Recommendations unchanged despite public participation
TLAG calls for unbiased staff report
Aug. 25, 2016
If community engagement made any difference, they wouldn’t let us do it. That’s the lesson Gunbarrel residents learned yesterday when the Boulder Valley Comprehensive Plan staff released their final recommendations of 14 units per acre for the Twin Lakes parcels.
“All of our concerns about misuse of public lands, wildlife, preservation of neighborhoods, hydrology and other serious problems with this development proposal fell on deaf ears,” says Twin Lakes Action Group chair Dave Rechberger. “They never authentically considered or addressed any of these issues and how they would affect residents. We ended up where we started.”
When the BVCP Update process began more than a year ago, the Boulder County Housing Authority stated its intent to build 12 units per acre on the Twin Lakes fields (yielding 240 units total).
The BVCP staff’s final recommendations of 14 units per acre (Medium Density Residential) came after three months of facilitated talks, two open houses, and hundreds of letters, during which time citizens overwhelmingly called for the creation of a Greater Twin Lakes Open Space. All four governing bodies voted to advance TLAG’s Open Space request for further study, yet to date, that request has received no objective investigation or consideration.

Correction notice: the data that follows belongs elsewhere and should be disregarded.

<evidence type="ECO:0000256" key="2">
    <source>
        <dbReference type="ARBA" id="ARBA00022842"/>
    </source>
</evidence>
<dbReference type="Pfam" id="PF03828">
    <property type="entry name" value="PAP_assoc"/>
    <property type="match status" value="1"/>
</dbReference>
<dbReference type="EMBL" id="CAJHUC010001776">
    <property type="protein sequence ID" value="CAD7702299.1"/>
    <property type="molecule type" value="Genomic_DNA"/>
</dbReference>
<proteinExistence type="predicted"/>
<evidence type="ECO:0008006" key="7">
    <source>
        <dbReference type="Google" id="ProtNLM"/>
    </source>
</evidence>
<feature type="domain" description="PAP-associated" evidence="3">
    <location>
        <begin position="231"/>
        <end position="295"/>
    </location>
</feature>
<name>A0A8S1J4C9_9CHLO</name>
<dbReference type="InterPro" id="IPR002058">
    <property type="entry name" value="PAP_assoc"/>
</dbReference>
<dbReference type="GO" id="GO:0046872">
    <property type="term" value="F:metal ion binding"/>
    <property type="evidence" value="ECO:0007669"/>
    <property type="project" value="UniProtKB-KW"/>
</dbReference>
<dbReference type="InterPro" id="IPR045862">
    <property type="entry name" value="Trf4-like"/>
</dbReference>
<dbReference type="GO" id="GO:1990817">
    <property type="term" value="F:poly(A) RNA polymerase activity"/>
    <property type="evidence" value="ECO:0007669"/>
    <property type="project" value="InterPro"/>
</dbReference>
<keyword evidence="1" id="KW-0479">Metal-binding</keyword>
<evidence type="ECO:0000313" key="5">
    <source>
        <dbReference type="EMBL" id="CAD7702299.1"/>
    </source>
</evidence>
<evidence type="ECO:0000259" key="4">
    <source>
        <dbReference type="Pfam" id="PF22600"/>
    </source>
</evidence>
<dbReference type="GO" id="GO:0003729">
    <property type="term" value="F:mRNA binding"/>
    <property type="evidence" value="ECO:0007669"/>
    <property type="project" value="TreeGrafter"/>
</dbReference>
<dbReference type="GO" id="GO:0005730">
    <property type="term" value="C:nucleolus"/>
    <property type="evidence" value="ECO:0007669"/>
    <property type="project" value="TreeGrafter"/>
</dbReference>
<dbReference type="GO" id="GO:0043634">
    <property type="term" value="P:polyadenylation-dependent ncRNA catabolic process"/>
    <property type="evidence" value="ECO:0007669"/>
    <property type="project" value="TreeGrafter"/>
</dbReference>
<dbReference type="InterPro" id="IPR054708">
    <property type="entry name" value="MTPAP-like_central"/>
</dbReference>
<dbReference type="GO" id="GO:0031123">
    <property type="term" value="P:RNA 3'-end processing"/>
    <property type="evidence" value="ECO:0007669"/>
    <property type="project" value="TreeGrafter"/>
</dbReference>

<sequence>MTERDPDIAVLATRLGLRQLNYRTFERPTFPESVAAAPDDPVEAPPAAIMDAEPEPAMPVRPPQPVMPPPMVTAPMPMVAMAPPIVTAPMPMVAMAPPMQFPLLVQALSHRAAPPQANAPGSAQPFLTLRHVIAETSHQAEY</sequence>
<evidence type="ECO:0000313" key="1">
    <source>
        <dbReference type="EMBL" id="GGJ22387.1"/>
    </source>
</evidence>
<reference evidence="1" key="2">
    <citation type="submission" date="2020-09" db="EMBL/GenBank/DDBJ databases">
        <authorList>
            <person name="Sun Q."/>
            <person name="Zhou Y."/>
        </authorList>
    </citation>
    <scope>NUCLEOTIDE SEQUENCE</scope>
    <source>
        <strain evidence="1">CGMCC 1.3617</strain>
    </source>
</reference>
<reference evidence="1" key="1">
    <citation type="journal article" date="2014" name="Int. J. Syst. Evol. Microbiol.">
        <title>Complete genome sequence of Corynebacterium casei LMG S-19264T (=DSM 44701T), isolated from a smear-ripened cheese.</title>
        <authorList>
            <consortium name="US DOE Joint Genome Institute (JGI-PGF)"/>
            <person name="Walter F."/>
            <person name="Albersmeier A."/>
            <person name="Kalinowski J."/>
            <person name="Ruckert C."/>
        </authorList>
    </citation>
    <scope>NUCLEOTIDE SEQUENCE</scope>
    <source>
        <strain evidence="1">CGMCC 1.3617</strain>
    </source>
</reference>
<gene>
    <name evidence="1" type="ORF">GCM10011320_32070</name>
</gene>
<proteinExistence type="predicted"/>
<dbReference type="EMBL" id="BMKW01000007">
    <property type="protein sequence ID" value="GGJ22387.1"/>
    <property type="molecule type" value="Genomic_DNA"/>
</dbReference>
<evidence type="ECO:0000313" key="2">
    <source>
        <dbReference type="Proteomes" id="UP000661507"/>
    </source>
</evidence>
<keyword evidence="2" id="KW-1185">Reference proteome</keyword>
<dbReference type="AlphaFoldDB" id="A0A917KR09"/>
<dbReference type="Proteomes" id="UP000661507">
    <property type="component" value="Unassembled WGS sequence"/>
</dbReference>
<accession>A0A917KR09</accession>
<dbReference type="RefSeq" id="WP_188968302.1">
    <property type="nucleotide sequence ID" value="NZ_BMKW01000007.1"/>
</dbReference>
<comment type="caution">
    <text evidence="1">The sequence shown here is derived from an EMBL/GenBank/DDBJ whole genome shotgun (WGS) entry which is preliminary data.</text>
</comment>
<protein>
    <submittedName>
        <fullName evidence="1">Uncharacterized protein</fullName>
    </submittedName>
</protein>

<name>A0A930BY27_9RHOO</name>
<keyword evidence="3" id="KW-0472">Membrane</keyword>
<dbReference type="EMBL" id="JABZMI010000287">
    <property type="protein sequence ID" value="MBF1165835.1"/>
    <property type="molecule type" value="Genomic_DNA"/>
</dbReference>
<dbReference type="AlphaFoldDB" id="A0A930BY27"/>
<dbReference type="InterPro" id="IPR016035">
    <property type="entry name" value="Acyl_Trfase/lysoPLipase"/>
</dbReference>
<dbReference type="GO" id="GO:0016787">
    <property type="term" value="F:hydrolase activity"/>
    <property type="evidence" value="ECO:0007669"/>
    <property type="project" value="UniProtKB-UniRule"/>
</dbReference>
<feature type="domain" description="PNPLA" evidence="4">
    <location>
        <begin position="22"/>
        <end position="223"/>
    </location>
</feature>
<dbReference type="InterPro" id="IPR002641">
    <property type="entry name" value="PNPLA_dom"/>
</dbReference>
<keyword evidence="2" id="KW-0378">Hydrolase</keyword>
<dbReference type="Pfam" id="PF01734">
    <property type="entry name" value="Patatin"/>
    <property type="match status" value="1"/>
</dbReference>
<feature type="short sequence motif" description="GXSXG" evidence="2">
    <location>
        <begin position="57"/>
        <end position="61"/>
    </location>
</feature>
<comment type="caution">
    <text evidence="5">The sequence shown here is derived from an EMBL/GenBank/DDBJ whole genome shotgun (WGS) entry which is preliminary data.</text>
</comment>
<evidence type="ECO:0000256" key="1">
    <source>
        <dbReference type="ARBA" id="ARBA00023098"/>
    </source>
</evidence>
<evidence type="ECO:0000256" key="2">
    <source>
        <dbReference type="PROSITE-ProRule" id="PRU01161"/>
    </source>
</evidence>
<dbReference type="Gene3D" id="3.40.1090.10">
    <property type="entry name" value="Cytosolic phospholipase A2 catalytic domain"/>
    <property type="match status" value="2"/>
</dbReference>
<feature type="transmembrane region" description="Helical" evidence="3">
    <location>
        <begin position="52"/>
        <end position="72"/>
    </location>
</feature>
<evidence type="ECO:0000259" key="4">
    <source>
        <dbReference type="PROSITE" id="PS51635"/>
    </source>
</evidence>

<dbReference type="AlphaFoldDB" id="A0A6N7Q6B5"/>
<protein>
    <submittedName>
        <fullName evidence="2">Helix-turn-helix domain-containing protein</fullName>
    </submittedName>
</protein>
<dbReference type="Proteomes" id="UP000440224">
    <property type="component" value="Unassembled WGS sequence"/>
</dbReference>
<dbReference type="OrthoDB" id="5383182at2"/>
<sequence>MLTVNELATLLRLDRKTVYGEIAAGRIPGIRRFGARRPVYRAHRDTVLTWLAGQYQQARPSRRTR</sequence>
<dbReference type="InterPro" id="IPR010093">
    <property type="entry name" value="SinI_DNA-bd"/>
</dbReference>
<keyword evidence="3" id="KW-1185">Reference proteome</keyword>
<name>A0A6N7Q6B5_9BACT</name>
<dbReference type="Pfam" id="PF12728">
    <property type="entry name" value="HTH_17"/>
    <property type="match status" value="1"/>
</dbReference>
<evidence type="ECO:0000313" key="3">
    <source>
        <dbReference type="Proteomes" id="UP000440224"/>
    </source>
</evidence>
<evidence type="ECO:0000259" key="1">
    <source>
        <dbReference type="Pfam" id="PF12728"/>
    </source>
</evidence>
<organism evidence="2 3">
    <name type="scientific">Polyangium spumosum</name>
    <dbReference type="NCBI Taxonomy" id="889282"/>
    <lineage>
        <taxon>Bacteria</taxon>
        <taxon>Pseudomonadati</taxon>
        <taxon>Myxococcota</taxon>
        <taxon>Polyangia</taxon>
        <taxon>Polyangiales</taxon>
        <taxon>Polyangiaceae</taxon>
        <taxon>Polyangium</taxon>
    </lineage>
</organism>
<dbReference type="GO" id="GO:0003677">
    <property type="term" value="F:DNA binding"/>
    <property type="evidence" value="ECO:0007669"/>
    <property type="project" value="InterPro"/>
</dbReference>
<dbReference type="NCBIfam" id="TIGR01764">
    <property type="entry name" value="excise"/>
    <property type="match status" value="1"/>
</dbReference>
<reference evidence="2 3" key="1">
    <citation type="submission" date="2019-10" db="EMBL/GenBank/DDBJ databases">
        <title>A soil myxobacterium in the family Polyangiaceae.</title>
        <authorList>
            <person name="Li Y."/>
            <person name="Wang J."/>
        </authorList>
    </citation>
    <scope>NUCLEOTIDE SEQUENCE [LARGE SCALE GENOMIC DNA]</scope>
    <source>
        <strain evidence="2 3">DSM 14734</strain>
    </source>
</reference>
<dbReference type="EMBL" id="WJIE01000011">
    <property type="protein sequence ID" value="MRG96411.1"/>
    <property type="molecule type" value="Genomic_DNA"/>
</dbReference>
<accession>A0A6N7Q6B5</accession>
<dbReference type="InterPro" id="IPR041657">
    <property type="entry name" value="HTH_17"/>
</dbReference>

At the Aug. 8 Open House for the BVCP staff draft recommendations, more than 90 percent of the comment cards submitted objected to MDR at the Twin Lakes. Specifically, 74 of the 80 comment cards (given to TLAG by request) called for an Open Space designation or the status quo, but with no effect: the final recommendations were the same as the draft recommendations. The proposed Environmental Preservation designations for the designated wetlands are also a poor bone to toss since Waters of the United States are already federally protected.
“For more than a year, hundreds of people have been sacrificing their nights and weekends, coming to meetings, researching, writing letters, speaking out, all in the good faith that their voices would be heard,” Rechberger said. “It is discouraging in the extreme that our public servants ignored us so completely in a fake public process. It’s time for citizens to demand better.”